A north-east charity which helps raise funds for a 13-year-old with cerebral palsy has celebrated its 10th year.
Finlay’s Fund marked the milestone at the weekend at its biggest event – the Stoney Stroll.
Football-daft Finlay Sangster from Stonehaven has had a busy year in which he transitioned from Mill O’Forest primary school to Mackie Academy.
His condition means he has to use a wheelchair at all times.
His parents, Gail and Bruce Sangster, started the Stoney Stroll in their home town in 2012 as a way to raise cash for Finlay’s Fund.
The fund was set up by the couple to help cover the costs of their son’s care, therapy and equipment.
Since then the charity has grown to have 12 committee members, more than 1,100 dedicated supporters and raised more than £100,000. The family has also grown to include younger brother Brodie, who is seven years old.
The Stoney Stroll returned on Saturday with more than 200 walkers taking part in one of three routes on offer, starting and ending at the Scout Hut.
Supporters in Stonehaven have watched the youngster grow up in the town.
Gail said: “Finlay really has grown up with the fund. He loves being part of all the events we do and even before the Stoney Stroll he had said to me that he already knew what he was going to say.
“It all comes from him. What he feels in his heart about the fund and the people who help support it.
“It is phenomenal that we are celebrating 10 years. The support has grown every single year.
“We had taken a year off last year because we had to get Finlay ready to start the academy with lots of meeting with the schools.
“Everyone agreed we would take a year out from events so we could focus on Finlay.
“With taking the year off, we had a lot of people getting in contact with us, asking when the Stoney Stroll was because they missed the event.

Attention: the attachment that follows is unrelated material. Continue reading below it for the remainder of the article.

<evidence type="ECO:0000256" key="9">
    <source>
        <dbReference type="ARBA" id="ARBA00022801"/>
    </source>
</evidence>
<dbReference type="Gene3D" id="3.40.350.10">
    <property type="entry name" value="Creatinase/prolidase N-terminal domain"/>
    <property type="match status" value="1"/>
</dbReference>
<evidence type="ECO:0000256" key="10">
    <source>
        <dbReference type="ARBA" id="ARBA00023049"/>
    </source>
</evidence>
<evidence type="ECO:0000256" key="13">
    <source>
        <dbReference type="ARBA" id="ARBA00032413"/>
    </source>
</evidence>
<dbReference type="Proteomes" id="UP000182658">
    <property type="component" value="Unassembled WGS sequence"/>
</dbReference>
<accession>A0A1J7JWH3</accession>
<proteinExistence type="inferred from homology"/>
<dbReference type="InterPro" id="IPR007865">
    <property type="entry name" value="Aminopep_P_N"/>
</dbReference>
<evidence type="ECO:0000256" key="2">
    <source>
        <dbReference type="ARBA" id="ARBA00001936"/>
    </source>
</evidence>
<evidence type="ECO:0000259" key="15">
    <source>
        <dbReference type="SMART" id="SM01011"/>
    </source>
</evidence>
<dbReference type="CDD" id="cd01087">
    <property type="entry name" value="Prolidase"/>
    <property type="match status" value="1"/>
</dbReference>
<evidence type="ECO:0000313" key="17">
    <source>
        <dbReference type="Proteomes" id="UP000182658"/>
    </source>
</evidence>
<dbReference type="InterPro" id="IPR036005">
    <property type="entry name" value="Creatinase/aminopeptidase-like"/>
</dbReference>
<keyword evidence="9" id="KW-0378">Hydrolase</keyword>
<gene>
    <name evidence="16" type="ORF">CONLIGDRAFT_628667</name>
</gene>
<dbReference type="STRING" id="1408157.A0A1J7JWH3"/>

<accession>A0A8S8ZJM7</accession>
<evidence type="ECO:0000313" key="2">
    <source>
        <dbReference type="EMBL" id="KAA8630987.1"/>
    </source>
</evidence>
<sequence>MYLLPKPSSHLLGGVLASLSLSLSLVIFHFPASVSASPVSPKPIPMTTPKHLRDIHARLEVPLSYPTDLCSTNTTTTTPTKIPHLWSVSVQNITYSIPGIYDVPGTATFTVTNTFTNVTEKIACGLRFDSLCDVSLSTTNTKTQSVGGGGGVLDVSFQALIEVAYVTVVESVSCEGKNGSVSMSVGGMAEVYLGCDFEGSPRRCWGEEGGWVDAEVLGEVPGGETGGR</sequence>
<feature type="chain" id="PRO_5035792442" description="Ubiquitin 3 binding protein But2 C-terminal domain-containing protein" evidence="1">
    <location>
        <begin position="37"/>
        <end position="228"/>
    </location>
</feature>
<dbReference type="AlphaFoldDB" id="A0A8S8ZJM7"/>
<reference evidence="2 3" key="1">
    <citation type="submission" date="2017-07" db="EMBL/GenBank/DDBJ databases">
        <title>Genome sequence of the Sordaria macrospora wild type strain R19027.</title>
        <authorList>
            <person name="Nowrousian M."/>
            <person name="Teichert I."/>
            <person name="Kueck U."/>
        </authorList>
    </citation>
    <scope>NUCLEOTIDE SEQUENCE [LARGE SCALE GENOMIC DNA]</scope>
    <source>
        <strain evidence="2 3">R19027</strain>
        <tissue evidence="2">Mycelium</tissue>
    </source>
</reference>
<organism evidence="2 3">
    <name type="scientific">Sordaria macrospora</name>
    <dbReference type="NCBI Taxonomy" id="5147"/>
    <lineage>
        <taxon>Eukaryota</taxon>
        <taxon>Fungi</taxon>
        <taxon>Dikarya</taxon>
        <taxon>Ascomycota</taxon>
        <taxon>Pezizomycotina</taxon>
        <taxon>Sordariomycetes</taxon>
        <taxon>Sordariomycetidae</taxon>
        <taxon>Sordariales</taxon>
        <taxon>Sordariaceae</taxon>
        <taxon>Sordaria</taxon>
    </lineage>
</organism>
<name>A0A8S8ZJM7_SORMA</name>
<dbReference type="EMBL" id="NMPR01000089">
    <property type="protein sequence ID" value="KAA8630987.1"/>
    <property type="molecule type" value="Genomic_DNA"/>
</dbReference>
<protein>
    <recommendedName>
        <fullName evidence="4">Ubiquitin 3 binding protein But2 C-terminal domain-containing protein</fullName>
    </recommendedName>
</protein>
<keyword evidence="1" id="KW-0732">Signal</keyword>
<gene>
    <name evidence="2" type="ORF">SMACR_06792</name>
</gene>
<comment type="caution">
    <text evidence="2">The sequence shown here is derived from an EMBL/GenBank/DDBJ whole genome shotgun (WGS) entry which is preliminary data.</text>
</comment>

“I think that is a testament to the kid Finlay is. People see him going about and they see how grateful he is for the support we receive.
“We get some mind-blowing support from people and we want to thank everyone.
“To celebrate 10 years is incredible.”
Gail said the transition from primary to secondary school had been “superb” as Finlay is the first child with such complex physical needs to attend Mackie Academy.
She said: “The school did a lot of work including sorting out a toilet with a hoist system for him with teachers needing training on it.
“It has been a fantastic partnership. We have worked so closely with the school and Finlay is now doing so well educationally. I know he is well looked after and well thought of in the school community.
“The support we have had as parents from the school has been brilliant.”
The family has also had support from global businesses in the past.
In 2017 his family was surprised by British Airways as part of its BA Magic project, which aims to create special moments.
It involved the young Rangers supporter being whisked off to London to speak to a charity that would help create a specially adapted Xbox controller.
BA pilot Jonathan Knowlson showed up at Mill O’Forest in a Lamborghini to take him to the airport in style.
The project was complete when then-Rangers player and current Wigan striker Josh Windass turned up at the family home to personally deliver the Xbox to Finlay.
BA ensured there was some magic included for Gail and Bruce too, by surprising them with a holiday to New York – the city they had been desperate to return to for their upcoming wedding anniversary.
At the time, Gail said BA had gone above and beyond for the family.